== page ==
Having equal on-diagonal elements of $M$ is equivalent to $p_i = 1/d$. $M$ being positive means that all the vectors $\vert e_0 \rangle$ can be fit in the first "orthant", i.e. there is a single basis in which all the $\vert e_0 \rangle$ have all positive components.

The physics intuition is that by decreasing the off-diagonal elements of this density matrix to their min value (i.e. we are making more distinguishable the environment states corresponding to distinct system states) we are just increasing the decoherence. Therefore, the entropy should go up as we pass from $M$ to $M^{\downarrow}$. Likewise, $M^{\uparrow}$ has less decoherence, and should have a lower entropy.

Numerical Evidence

I've sampled many millions of density matrices of the described form, and have never found a violation of the inequality in question. However, it's also always been true (numerically) that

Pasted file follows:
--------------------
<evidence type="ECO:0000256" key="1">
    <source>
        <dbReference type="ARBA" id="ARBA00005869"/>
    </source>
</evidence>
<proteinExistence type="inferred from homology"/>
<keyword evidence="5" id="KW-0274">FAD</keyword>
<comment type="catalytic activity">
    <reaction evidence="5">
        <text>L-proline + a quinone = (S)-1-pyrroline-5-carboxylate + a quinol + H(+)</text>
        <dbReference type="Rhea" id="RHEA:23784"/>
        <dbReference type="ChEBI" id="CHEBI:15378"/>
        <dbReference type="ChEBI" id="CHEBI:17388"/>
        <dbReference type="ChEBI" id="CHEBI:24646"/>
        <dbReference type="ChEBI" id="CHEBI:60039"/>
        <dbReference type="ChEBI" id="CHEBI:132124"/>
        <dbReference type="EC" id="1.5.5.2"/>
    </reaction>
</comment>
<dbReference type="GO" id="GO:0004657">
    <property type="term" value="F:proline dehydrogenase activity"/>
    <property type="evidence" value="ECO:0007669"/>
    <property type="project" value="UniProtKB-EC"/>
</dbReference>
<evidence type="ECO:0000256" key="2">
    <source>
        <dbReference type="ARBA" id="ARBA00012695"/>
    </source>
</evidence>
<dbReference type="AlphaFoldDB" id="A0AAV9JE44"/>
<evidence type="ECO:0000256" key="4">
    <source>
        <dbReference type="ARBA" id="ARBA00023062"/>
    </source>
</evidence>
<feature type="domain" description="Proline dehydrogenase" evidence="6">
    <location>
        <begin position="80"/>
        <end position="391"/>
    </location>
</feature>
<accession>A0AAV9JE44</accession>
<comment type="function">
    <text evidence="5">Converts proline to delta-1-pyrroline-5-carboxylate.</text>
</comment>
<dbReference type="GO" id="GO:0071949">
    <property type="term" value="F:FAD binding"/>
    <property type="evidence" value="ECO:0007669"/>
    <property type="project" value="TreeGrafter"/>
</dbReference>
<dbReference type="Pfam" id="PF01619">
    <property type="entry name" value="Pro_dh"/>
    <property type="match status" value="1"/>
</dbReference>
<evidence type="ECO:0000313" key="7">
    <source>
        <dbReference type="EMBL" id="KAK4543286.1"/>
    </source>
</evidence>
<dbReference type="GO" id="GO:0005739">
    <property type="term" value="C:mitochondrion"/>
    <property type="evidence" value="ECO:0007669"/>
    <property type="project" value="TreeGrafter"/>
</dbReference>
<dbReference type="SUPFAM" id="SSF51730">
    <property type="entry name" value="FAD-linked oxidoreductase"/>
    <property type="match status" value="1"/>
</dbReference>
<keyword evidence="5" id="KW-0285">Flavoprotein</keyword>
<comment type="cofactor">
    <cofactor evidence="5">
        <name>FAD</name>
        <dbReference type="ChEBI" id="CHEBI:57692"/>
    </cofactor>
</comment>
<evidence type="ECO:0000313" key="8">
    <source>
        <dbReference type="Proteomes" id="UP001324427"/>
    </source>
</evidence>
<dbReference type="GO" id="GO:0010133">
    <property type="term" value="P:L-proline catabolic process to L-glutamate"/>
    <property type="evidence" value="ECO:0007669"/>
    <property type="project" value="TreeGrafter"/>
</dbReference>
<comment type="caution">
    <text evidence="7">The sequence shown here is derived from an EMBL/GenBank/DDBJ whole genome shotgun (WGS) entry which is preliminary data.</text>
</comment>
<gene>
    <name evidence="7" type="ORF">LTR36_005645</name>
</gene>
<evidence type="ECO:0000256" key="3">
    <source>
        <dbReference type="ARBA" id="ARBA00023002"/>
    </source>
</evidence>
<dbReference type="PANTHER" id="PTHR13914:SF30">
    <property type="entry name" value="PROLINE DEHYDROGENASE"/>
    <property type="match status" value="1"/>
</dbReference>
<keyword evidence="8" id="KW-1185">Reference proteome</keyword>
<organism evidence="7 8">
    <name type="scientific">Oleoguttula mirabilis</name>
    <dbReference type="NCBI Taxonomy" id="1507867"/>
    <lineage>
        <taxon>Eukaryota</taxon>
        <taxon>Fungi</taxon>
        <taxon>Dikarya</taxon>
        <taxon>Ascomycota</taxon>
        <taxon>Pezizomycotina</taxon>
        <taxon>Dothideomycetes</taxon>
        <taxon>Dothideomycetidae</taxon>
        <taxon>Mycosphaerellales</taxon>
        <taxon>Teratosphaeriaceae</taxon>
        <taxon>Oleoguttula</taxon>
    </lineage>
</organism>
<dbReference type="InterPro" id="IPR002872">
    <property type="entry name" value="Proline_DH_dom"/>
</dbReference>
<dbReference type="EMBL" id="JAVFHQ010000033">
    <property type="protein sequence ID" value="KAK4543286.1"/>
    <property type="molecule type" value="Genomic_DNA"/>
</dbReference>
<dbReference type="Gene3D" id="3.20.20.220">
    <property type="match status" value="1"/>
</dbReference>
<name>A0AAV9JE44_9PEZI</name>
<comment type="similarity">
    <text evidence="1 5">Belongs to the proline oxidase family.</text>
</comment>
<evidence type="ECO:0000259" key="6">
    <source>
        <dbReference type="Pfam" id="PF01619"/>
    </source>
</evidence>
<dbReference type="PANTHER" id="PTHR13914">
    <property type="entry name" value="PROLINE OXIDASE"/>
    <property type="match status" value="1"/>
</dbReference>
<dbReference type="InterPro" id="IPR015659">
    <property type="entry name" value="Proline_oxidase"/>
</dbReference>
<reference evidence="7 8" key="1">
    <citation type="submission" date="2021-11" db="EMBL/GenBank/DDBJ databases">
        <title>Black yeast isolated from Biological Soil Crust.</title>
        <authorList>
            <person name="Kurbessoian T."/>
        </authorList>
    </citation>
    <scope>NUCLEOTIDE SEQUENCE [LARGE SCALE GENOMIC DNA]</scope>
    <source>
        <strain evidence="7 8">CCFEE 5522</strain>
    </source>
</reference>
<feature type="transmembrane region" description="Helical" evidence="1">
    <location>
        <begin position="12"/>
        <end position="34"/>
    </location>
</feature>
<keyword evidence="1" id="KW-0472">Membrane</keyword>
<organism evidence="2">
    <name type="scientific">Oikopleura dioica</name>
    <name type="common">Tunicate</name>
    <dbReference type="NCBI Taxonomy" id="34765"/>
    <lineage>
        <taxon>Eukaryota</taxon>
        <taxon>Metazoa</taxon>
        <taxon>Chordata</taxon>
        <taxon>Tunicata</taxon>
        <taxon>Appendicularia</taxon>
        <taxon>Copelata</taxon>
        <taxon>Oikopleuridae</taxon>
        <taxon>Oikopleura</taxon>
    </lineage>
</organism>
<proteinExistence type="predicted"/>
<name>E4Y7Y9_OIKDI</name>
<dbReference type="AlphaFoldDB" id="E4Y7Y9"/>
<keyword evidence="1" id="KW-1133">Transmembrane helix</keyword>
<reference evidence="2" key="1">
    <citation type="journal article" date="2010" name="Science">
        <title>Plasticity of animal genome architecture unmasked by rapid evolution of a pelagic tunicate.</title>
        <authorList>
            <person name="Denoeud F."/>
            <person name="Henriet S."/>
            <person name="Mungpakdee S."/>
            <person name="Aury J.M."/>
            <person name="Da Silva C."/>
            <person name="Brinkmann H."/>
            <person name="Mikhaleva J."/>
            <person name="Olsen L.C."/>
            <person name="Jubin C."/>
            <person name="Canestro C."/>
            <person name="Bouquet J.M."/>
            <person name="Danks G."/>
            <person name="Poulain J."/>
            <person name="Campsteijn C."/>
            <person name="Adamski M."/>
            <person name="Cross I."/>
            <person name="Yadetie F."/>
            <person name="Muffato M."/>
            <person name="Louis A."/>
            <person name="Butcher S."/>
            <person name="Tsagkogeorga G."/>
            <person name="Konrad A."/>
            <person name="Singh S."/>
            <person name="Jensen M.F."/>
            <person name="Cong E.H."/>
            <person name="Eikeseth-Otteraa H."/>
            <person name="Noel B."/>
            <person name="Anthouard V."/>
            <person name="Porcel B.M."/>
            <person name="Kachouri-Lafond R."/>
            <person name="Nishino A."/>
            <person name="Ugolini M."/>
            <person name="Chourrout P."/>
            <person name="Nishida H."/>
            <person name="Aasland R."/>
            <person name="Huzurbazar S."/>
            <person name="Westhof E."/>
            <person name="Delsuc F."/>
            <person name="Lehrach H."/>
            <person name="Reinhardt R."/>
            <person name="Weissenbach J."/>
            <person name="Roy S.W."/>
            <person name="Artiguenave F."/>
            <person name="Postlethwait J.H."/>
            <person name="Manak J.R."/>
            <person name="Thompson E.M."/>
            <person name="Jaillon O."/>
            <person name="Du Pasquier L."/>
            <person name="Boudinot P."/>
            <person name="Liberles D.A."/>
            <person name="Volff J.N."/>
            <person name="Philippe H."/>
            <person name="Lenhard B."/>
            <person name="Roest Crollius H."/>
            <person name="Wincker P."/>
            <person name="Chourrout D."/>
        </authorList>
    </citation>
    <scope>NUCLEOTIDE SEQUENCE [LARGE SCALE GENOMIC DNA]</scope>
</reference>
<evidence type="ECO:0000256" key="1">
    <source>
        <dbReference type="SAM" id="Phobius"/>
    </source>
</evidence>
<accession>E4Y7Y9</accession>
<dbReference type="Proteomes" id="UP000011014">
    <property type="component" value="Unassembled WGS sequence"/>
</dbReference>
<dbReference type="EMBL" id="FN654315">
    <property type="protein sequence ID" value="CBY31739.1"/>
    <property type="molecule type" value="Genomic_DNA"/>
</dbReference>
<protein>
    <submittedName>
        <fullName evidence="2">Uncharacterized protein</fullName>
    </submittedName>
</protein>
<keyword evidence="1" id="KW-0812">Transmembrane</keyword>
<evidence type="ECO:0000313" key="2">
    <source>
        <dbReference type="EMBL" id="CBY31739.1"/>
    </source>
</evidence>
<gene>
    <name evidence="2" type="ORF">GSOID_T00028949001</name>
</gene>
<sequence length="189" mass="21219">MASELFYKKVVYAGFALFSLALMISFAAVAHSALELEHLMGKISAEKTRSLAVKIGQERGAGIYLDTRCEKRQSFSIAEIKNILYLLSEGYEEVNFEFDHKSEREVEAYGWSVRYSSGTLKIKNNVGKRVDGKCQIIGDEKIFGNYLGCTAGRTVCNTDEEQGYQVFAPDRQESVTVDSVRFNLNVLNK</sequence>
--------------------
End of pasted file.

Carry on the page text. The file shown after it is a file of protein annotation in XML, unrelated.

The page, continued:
$M \succ M^{\downarrow}$

but

$M^{\uparrow} \nsucc M \quad \mathrm{and} \quad M^{\uparrow} \nprec M$

where $\succ$ is the majorization partial order on density matrices. (Entropy is a Shur-concave function, and therefore preserves the majorization order.) It was a surprise to me that $M^{\uparrow} \nsucc M$, and this lowers confidence in the physics intuition described above. If the inequality concerning entropies is true, it must make use of the specific properties of the entropy function, not just that it's Shur-concave.

Generalizing to unequal diagonal elements

When the diagonal elements of $M$ are unequal, we go back to the physics motivation to define $M^{\uparrow}$ and $M^{\downarrow}$. This situation corresponds to unequal $p_i$:

$\quad m_{i,i} = (v_i,v_i) = p_i$

$\quad m_{i,j} = (v_i,v_j) = \sqrt{p_i p_j} (e_i,e_j), \quad i \neq j .$

Additional decoherence will correspond to less overlap (more distinguishability) between the environmental states $e_i$, which remain normalized. This means we define

$\quad \gamma^{\uparrow} = \max_{k \neq l} (e_k,e_l) = \max_{k \neq l} [m_{k,l} / \sqrt{m_{k,k} m_{l,l}}]$

$\quad \gamma^{\downarrow} = \min_{k \neq l} (e_k,e_l) = \min_{k \neq l} [m_{k,l} / \sqrt{m_{k,k} m_{l,l}}]$

$\quad m_{i,j}^{\uparrow} = \gamma^{\uparrow} \sqrt{m_{i,i} m_{j,j}} , \qquad i \neq j$

$\quad m_{i,j}^{\downarrow} = \gamma^{\downarrow} \sqrt{m_{i,i} m_{j,j}} , \qquad i \neq j$